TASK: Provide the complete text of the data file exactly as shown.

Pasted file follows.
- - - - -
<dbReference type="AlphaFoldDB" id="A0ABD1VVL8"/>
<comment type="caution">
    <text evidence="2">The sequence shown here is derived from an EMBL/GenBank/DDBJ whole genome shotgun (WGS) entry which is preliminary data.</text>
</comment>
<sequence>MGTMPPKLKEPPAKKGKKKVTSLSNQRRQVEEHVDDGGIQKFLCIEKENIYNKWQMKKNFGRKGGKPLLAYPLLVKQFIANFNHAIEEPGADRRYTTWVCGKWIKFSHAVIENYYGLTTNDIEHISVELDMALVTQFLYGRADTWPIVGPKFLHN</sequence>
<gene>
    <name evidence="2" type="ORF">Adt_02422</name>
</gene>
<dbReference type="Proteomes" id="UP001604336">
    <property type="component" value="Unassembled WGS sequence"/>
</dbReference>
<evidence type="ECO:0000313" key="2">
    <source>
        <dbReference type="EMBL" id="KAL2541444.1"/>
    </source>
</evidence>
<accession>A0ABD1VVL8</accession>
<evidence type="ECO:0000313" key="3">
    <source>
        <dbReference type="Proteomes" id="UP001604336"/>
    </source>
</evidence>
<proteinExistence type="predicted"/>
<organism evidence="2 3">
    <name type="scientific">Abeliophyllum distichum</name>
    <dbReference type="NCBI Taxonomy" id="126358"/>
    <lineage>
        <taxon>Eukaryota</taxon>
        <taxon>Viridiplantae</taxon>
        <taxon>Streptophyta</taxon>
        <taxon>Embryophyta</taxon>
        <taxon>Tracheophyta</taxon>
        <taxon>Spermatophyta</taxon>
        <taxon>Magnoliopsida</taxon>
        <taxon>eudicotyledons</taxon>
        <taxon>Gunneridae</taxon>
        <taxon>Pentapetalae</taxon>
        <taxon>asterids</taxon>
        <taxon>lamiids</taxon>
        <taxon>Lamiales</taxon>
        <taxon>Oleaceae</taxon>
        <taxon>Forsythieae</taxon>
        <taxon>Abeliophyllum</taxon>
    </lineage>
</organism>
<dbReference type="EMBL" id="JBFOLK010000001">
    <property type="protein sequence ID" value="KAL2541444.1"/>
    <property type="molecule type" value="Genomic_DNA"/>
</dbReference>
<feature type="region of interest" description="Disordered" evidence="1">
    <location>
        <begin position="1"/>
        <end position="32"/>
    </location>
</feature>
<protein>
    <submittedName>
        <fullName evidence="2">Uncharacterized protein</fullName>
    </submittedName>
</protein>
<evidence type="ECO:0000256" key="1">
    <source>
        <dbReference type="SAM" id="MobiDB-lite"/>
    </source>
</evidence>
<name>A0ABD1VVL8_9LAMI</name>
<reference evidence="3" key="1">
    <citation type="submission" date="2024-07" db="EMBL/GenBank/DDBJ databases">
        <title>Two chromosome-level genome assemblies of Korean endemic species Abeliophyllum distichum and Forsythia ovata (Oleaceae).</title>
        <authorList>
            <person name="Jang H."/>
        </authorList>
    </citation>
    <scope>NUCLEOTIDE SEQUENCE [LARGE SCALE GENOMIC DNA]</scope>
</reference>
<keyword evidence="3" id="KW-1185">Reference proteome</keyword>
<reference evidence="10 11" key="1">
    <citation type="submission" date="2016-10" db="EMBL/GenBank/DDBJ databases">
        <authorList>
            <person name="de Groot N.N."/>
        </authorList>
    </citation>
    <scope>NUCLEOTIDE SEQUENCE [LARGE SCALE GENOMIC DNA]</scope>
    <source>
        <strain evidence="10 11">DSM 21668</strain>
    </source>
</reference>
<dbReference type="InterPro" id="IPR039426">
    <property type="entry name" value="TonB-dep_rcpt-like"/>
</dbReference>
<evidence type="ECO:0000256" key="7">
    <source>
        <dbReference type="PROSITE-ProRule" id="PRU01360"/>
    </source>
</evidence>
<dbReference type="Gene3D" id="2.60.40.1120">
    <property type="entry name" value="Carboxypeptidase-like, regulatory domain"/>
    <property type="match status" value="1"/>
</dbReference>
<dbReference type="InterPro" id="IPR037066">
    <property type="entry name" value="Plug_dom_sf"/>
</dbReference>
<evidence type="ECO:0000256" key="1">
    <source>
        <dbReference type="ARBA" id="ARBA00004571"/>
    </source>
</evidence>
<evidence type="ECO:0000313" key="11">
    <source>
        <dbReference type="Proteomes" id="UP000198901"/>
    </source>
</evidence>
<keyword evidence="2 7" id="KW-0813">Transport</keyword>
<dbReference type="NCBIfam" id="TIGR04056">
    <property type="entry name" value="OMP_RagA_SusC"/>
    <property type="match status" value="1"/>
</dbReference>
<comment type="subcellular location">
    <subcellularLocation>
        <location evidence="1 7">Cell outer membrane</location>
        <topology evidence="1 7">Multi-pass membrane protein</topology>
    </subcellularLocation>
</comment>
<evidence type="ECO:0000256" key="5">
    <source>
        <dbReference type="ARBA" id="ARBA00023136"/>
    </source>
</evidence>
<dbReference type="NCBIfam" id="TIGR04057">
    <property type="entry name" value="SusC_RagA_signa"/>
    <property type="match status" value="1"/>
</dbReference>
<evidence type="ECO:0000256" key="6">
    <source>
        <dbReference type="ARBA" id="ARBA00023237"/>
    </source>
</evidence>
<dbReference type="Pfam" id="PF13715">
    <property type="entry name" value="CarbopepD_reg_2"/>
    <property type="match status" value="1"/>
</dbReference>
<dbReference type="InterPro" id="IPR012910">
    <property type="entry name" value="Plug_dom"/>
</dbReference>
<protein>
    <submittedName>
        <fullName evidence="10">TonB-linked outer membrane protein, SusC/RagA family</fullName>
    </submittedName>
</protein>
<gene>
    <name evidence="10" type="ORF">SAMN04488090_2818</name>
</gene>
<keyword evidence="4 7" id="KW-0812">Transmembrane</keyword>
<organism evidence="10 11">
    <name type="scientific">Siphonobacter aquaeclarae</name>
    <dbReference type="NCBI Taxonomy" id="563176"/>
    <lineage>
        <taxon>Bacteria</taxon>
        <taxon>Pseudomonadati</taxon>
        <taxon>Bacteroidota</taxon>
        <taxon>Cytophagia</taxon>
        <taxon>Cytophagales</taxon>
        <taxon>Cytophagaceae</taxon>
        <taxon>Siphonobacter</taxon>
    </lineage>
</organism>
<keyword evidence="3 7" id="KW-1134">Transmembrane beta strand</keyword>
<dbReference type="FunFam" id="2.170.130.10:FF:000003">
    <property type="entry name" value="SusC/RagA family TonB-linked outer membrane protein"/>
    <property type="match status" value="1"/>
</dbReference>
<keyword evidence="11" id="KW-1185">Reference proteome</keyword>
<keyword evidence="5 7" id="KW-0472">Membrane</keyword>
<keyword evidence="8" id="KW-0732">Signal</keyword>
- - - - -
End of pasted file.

<dbReference type="AlphaFoldDB" id="A0ABD1VVL8"/>
<comment type="caution">
    <text evidence="2">The sequence shown here is derived from an EMBL/GenBank/DDBJ whole genome shotgun (WGS) entry which is preliminary data.</text>
</comment>
<sequence>MGTMPPKLKEPPAKKGKKKVTSLSNQRRQVEEHVDDGGIQKFLCIEKENIYNKWQMKKNFGRKGGKPLLAYPLLVKQFIANFNHAIEEPGADRRYTTWVCGKWIKFSHAVIENYYGLTTNDIEHISVELDMALVTQFLYGRADTWPIVGPKFLHN</sequence>
<gene>
    <name evidence="2" type="ORF">Adt_02422</name>
</gene>
<dbReference type="Proteomes" id="UP001604336">
    <property type="component" value="Unassembled WGS sequence"/>
</dbReference>
<evidence type="ECO:0000313" key="2">
    <source>
        <dbReference type="EMBL" id="KAL2541444.1"/>
    </source>
</evidence>
<accession>A0ABD1VVL8</accession>
<evidence type="ECO:0000313" key="3">
    <source>
        <dbReference type="Proteomes" id="UP001604336"/>
    </source>
</evidence>
<proteinExistence type="predicted"/>
<organism evidence="2 3">
    <name type="scientific">Abeliophyllum distichum</name>
    <dbReference type="NCBI Taxonomy" id="126358"/>
    <lineage>
        <taxon>Eukaryota</taxon>
        <taxon>Viridiplantae</taxon>
        <taxon>Streptophyta</taxon>
        <taxon>Embryophyta</taxon>
        <taxon>Tracheophyta</taxon>
        <taxon>Spermatophyta</taxon>
        <taxon>Magnoliopsida</taxon>
        <taxon>eudicotyledons</taxon>
        <taxon>Gunneridae</taxon>
        <taxon>Pentapetalae</taxon>
        <taxon>asterids</taxon>
        <taxon>lamiids</taxon>
        <taxon>Lamiales</taxon>
        <taxon>Oleaceae</taxon>
        <taxon>Forsythieae</taxon>
        <taxon>Abeliophyllum</taxon>
    </lineage>
</organism>
<dbReference type="EMBL" id="JBFOLK010000001">
    <property type="protein sequence ID" value="KAL2541444.1"/>
    <property type="molecule type" value="Genomic_DNA"/>
</dbReference>
<feature type="region of interest" description="Disordered" evidence="1">
    <location>
        <begin position="1"/>
        <end position="32"/>
    </location>
</feature>
<protein>
    <submittedName>
        <fullName evidence="2">Uncharacterized protein</fullName>
    </submittedName>
</protein>
<evidence type="ECO:0000256" key="1">
    <source>
        <dbReference type="SAM" id="MobiDB-lite"/>
    </source>
</evidence>
<name>A0ABD1VVL8_9LAMI</name>
<reference evidence="3" key="1">
    <citation type="submission" date="2024-07" db="EMBL/GenBank/DDBJ databases">
        <title>Two chromosome-level genome assemblies of Korean endemic species Abeliophyllum distichum and Forsythia ovata (Oleaceae).</title>
        <authorList>
            <person name="Jang H."/>
        </authorList>
    </citation>
    <scope>NUCLEOTIDE SEQUENCE [LARGE SCALE GENOMIC DNA]</scope>
</reference>
<keyword evidence="3" id="KW-1185">Reference proteome</keyword>
<reference evidence="10 11" key="1">
    <citation type="submission" date="2016-10" db="EMBL/GenBank/DDBJ databases">
        <authorList>
            <person name="de Groot N.N."/>
        </authorList>
    </citation>
    <scope>NUCLEOTIDE SEQUENCE [LARGE SCALE GENOMIC DNA]</scope>
    <source>
        <strain evidence="10 11">DSM 21668</strain>
    </source>
</reference>
<dbReference type="InterPro" id="IPR039426">
    <property type="entry name" value="TonB-dep_rcpt-like"/>
</dbReference>
<evidence type="ECO:0000256" key="7">
    <source>
        <dbReference type="PROSITE-ProRule" id="PRU01360"/>
    </source>
</evidence>
<dbReference type="Gene3D" id="2.60.40.1120">
    <property type="entry name" value="Carboxypeptidase-like, regulatory domain"/>
    <property type="match status" value="1"/>
</dbReference>
<dbReference type="InterPro" id="IPR037066">
    <property type="entry name" value="Plug_dom_sf"/>
</dbReference>
<evidence type="ECO:0000256" key="1">
    <source>
        <dbReference type="ARBA" id="ARBA00004571"/>
    </source>
</evidence>
<evidence type="ECO:0000313" key="11">
    <source>
        <dbReference type="Proteomes" id="UP000198901"/>
    </source>
</evidence>
<keyword evidence="2 7" id="KW-0813">Transport</keyword>
<dbReference type="NCBIfam" id="TIGR04056">
    <property type="entry name" value="OMP_RagA_SusC"/>
    <property type="match status" value="1"/>
</dbReference>
<comment type="subcellular location">
    <subcellularLocation>
        <location evidence="1 7">Cell outer membrane</location>
        <topology evidence="1 7">Multi-pass membrane protein</topology>
    </subcellularLocation>
</comment>
<evidence type="ECO:0000256" key="5">
    <source>
        <dbReference type="ARBA" id="ARBA00023136"/>
    </source>
</evidence>
<dbReference type="NCBIfam" id="TIGR04057">
    <property type="entry name" value="SusC_RagA_signa"/>
    <property type="match status" value="1"/>
</dbReference>
<evidence type="ECO:0000256" key="6">
    <source>
        <dbReference type="ARBA" id="ARBA00023237"/>
    </source>
</evidence>
<dbReference type="Pfam" id="PF13715">
    <property type="entry name" value="CarbopepD_reg_2"/>
    <property type="match status" value="1"/>
</dbReference>
<dbReference type="InterPro" id="IPR012910">
    <property type="entry name" value="Plug_dom"/>
</dbReference>
<protein>
    <submittedName>
        <fullName evidence="10">TonB-linked outer membrane protein, SusC/RagA family</fullName>
    </submittedName>
</protein>
<gene>
    <name evidence="10" type="ORF">SAMN04488090_2818</name>
</gene>
<keyword evidence="4 7" id="KW-0812">Transmembrane</keyword>
<organism evidence="10 11">
    <name type="scientific">Siphonobacter aquaeclarae</name>
    <dbReference type="NCBI Taxonomy" id="563176"/>
    <lineage>
        <taxon>Bacteria</taxon>
        <taxon>Pseudomonadati</taxon>
        <taxon>Bacteroidota</taxon>
        <taxon>Cytophagia</taxon>
        <taxon>Cytophagales</taxon>
        <taxon>Cytophagaceae</taxon>
        <taxon>Siphonobacter</taxon>
    </lineage>
</organism>
<keyword evidence="3 7" id="KW-1134">Transmembrane beta strand</keyword>
<dbReference type="FunFam" id="2.170.130.10:FF:000003">
    <property type="entry name" value="SusC/RagA family TonB-linked outer membrane protein"/>
    <property type="match status" value="1"/>
</dbReference>
<keyword evidence="11" id="KW-1185">Reference proteome</keyword>
<keyword evidence="5 7" id="KW-0472">Membrane</keyword>
<keyword evidence="8" id="KW-0732">Signal</keyword>